<p>The Spectre x360 got a bit hot under the collar when we subjected it to our heat test. After streaming 15 minutes of HD video, its touchpad reached 94 degrees, just 1 degree under our maximum comfort threshold of 95 degrees Fahrenheit. The G&amp;H keys broke that threshold at 99 degrees, while the underside of the laptop hit a toasty 111 degrees.</p>
<h3>Software and Warranty</h3>
<p>The Spectre x360 comes with all of the most common Windows 10 bloatware, including Candy Crush Soda Saga, Flipboard and Twitter, as well as Netflix, Snapfish and CyberLink YouCam 6.</p>
<p>The more helpful apps are HP's own -- HP Recovery Manager will help you restore your data after a crash, while HP Documentation is a quick link to your device's instruction manual, should you ever need to reference it.</p>
<p>HP offers a one-year limited warranty with the computer, but you can upgrade to cover damage outside of the warranty. You can get one year of accidental damage coverage for $179.99, two years for $249.99 or three years for $329.99.</p>
<h3>Configurations</h3>
<p>The HP Spectre x360 13t that we reviewed came with a Core i7-6500U CPU, 8GB of RAM, a 512GB SSD and a 2560 x 1440 touch screen. When we configured it on HP's site, it cost $1,519.99.</p>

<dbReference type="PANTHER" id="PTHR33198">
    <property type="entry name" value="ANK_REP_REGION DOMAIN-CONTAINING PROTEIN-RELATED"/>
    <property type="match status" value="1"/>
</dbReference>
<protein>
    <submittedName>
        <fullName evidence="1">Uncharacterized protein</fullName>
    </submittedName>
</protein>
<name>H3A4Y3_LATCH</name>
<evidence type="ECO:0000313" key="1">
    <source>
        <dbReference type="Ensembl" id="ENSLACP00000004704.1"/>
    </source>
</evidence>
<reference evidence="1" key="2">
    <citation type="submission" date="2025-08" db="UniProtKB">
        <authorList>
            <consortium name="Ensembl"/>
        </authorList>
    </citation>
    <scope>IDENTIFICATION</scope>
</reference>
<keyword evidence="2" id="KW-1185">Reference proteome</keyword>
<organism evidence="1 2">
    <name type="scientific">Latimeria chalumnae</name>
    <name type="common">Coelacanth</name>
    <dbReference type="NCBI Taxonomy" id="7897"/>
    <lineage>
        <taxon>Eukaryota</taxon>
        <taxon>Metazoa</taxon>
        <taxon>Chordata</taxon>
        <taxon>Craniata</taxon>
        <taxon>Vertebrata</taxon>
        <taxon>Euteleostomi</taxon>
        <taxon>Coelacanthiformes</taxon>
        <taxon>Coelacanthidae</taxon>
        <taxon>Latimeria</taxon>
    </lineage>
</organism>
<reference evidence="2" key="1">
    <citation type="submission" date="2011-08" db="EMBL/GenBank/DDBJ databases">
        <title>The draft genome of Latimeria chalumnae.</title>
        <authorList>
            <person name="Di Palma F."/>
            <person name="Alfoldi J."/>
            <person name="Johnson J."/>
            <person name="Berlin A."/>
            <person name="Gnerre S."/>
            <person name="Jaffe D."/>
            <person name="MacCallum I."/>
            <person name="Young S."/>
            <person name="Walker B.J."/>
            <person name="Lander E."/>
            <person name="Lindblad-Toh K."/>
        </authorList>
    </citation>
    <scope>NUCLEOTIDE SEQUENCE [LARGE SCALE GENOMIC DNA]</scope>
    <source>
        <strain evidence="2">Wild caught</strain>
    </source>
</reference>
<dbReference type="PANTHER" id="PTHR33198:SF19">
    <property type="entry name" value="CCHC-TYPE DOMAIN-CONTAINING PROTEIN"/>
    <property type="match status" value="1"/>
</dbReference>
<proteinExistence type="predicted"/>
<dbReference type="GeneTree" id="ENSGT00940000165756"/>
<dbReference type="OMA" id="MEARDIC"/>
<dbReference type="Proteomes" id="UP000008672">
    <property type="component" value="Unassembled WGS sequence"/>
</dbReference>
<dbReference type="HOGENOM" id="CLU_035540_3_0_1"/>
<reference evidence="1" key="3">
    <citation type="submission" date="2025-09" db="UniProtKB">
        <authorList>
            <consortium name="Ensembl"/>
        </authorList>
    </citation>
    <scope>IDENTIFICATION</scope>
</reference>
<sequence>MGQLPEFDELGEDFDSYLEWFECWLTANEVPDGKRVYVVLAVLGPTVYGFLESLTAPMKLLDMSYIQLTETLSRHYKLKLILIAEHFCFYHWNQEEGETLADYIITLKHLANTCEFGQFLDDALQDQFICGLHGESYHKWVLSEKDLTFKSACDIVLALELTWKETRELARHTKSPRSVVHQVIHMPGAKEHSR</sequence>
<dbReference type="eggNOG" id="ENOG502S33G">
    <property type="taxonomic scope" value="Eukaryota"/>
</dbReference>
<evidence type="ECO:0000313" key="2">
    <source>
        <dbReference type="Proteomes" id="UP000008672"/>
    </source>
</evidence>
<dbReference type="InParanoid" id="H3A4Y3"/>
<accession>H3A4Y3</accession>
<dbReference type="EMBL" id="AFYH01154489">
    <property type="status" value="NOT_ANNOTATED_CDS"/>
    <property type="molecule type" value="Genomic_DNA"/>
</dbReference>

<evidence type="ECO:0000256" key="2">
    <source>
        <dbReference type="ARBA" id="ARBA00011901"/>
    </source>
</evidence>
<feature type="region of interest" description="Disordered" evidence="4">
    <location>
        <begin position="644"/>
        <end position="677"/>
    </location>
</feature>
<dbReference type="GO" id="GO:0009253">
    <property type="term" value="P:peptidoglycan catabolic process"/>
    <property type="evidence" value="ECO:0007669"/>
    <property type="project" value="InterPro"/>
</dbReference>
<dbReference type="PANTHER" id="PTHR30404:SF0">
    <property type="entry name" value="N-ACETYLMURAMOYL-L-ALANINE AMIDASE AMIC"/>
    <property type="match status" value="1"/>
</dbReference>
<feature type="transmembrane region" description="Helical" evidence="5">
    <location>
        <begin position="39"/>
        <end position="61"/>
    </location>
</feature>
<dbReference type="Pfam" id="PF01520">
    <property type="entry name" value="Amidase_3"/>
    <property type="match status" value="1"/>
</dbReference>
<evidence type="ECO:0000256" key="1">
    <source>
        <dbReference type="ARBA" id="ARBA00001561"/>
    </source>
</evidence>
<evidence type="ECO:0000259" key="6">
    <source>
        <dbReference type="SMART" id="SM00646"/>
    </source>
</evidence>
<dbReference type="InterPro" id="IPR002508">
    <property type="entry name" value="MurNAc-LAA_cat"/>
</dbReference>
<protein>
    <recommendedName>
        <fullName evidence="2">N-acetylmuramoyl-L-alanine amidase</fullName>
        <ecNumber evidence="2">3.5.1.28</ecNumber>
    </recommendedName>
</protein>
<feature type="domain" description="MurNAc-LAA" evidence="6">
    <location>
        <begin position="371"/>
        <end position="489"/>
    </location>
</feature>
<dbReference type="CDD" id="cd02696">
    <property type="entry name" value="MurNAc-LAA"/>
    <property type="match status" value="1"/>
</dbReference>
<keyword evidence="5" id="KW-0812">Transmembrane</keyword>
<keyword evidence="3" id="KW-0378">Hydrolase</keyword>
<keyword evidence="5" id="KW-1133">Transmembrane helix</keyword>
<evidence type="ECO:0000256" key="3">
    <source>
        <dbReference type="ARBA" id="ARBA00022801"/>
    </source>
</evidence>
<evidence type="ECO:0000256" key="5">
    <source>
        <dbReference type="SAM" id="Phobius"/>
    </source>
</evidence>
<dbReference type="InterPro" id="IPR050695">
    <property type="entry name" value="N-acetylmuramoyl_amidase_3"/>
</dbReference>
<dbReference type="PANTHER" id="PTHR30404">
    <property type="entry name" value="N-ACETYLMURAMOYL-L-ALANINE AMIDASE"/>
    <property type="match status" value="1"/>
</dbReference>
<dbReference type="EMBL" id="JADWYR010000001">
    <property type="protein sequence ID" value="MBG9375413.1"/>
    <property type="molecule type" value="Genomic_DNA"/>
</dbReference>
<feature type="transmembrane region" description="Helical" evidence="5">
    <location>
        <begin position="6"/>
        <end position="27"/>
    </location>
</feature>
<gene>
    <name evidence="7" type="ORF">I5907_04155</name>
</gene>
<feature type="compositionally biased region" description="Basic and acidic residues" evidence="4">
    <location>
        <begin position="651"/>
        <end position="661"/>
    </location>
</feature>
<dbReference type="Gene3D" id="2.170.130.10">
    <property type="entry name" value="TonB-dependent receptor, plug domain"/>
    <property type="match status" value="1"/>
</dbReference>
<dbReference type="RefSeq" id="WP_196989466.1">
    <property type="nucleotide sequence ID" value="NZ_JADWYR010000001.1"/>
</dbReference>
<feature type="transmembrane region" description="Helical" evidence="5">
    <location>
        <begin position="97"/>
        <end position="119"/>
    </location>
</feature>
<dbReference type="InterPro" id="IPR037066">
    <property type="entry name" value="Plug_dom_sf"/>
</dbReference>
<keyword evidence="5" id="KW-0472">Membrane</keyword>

<p><img src="/images/uploads/ppress/45094/hp-spectre-x360-13-t-w-g01.jpg" border="0" alt="HP Spectre x360 13t Laptop Mode" width="675" height="435" style="display: block; margin-left: auto; margin-right: auto;" />The base model costs $899.99 and comes in silver instead of black and gold. It has an Intel Core i5-6200U processor, 4GB of RAM, a 128GB SSD and a 1080p display.</p>
<p>There are a number of customization options, but we recommend a $999.99 option, which comes with a Core i5-6200U, 256GB SSD and 8GB of RAM, and a 1080p touch screen, which should be enough for most users. This version comes in silver -- the black-and-gold combination doesn't come into play until you reach the $1,149.99 price.</p>
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<tbody>